Energy is at the heart of human progress and the megatrends that shape its future. Therefore, one cannot talk about development and progress and not talk about energy. History is proof of that. Each major leap is associated with the ability to produce and store energy.
It is the point of convergence between efforts to promote more sustainable and inclusive economic development and economic and commercial megatrends. Megatrends are global forces that impact business, the economy, society and culture.
Either separately or overlapping, they have the power to reshape economic scenarios, creating challenges and opportunities: displacement of global economic power, demographic and social changes, accelerated urbanization, technological advances and climate change and scarcity of resources.
The implications of these megatrends in the energy sector are important. Demographic growth and the social rise of millions of people imply greater energy consumption per capita. Climate change makes the expansion of electric power generation through clean sources untenable.
Technological advances and reduced storage costs will accelerate using electric mobility as a solution. Energy production and commercialization will continue to be a major factor in displacing global economic power.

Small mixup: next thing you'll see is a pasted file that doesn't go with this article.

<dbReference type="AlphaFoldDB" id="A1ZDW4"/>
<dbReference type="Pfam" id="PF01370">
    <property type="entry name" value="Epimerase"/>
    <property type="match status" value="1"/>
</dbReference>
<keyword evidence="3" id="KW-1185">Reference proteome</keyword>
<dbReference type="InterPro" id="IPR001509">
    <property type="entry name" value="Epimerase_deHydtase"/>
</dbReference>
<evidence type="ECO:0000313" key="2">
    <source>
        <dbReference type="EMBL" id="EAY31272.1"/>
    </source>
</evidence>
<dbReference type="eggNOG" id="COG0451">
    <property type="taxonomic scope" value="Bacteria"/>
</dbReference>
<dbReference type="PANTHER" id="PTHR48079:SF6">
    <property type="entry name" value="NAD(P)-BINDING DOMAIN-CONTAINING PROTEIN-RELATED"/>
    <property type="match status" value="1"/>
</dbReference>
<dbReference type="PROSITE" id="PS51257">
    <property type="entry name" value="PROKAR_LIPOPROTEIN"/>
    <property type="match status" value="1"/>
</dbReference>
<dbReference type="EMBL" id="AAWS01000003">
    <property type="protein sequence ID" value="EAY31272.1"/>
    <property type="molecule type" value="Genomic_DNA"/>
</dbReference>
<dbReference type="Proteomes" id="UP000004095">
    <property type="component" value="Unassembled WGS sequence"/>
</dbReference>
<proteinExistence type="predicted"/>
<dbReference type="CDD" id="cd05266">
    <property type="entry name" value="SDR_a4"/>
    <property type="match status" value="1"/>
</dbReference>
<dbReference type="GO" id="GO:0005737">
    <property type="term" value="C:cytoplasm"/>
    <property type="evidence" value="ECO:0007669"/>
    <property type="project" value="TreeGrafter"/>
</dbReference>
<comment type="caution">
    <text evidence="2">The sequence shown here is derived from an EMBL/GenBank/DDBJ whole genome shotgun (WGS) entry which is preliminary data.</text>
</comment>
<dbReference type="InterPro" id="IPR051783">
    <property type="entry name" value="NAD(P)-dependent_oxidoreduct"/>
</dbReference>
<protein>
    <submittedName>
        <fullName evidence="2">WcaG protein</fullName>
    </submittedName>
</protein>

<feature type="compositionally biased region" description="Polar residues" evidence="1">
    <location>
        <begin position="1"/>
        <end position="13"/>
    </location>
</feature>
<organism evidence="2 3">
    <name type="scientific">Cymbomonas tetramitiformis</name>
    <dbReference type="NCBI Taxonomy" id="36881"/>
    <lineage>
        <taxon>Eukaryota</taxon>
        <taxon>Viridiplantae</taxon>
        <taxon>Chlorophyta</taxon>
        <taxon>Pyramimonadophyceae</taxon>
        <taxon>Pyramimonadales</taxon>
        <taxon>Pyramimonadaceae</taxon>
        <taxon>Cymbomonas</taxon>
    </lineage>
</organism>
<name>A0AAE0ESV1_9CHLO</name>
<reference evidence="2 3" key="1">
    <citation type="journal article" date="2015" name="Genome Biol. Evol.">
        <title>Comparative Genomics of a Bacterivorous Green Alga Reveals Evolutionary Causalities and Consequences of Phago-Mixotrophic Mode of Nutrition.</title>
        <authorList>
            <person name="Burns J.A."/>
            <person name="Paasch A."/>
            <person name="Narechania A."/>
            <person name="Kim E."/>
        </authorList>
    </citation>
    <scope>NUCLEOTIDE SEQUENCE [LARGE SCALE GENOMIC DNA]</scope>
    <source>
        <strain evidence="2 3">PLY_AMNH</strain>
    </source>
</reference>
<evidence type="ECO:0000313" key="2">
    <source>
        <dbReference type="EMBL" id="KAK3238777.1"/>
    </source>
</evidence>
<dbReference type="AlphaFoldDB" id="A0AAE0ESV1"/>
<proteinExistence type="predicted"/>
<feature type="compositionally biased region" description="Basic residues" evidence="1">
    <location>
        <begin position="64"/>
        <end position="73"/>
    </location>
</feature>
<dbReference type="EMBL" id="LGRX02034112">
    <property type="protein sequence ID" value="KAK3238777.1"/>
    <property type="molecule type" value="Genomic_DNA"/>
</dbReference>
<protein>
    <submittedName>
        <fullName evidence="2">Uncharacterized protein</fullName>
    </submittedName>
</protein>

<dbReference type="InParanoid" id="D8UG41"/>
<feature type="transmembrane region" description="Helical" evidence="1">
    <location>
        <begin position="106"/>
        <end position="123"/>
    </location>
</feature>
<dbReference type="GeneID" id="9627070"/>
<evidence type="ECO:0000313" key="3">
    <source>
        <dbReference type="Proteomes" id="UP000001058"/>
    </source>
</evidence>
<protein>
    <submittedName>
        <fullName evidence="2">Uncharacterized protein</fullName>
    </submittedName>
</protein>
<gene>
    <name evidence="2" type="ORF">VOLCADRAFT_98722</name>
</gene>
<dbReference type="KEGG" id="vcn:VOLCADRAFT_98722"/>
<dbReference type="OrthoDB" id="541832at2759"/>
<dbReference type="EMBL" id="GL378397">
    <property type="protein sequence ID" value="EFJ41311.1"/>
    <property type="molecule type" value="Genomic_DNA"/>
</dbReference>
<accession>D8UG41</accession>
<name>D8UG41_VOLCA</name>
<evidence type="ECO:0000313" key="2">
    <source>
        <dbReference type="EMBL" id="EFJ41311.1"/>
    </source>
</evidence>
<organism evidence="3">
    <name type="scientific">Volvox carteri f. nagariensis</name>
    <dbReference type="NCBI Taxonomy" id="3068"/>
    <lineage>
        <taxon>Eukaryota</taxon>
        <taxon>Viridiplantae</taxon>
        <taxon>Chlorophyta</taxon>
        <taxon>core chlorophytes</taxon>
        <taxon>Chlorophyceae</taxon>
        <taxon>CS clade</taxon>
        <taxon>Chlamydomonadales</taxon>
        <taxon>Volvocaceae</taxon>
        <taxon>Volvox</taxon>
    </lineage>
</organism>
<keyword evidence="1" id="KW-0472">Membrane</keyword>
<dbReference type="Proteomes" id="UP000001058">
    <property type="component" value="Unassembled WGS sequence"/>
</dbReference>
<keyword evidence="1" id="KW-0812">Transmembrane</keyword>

Dealing with scarce resources will require significant efficiency gains in energy production and consumption. Concerns about these major changes are not new. In 1987, the report ‘Our Common Future’ defined the term ‘sustainable development’.
Subsequently, at the United Nations Conference on Environment and Development (Rio 92), countries agreed to promote sustainable development. The discussions progressed, and at Rio+20 the focus of the Conference’s discussions was mainly the green economy.
As a product of this series of multilateral summits, the Millennium Development Goals (MDGs) emerged, mainly focused on reducing extreme poverty and were divided into eight objectives. They were adopted by the UN in 2000 and led countries to face the main social challenges in the early 21st century. Access to energy was underlying all objectives, but was not mentioned explicitly.
Continuing these efforts, in 2015, 193 UN member states met in New York and adopted Agenda 2030, an action plan comprised of 17 Sustainable Development Goals (SDGs). The SDGs are integrated and indivisible, blending the three dimensions of sustainable development: economic, social and environmental.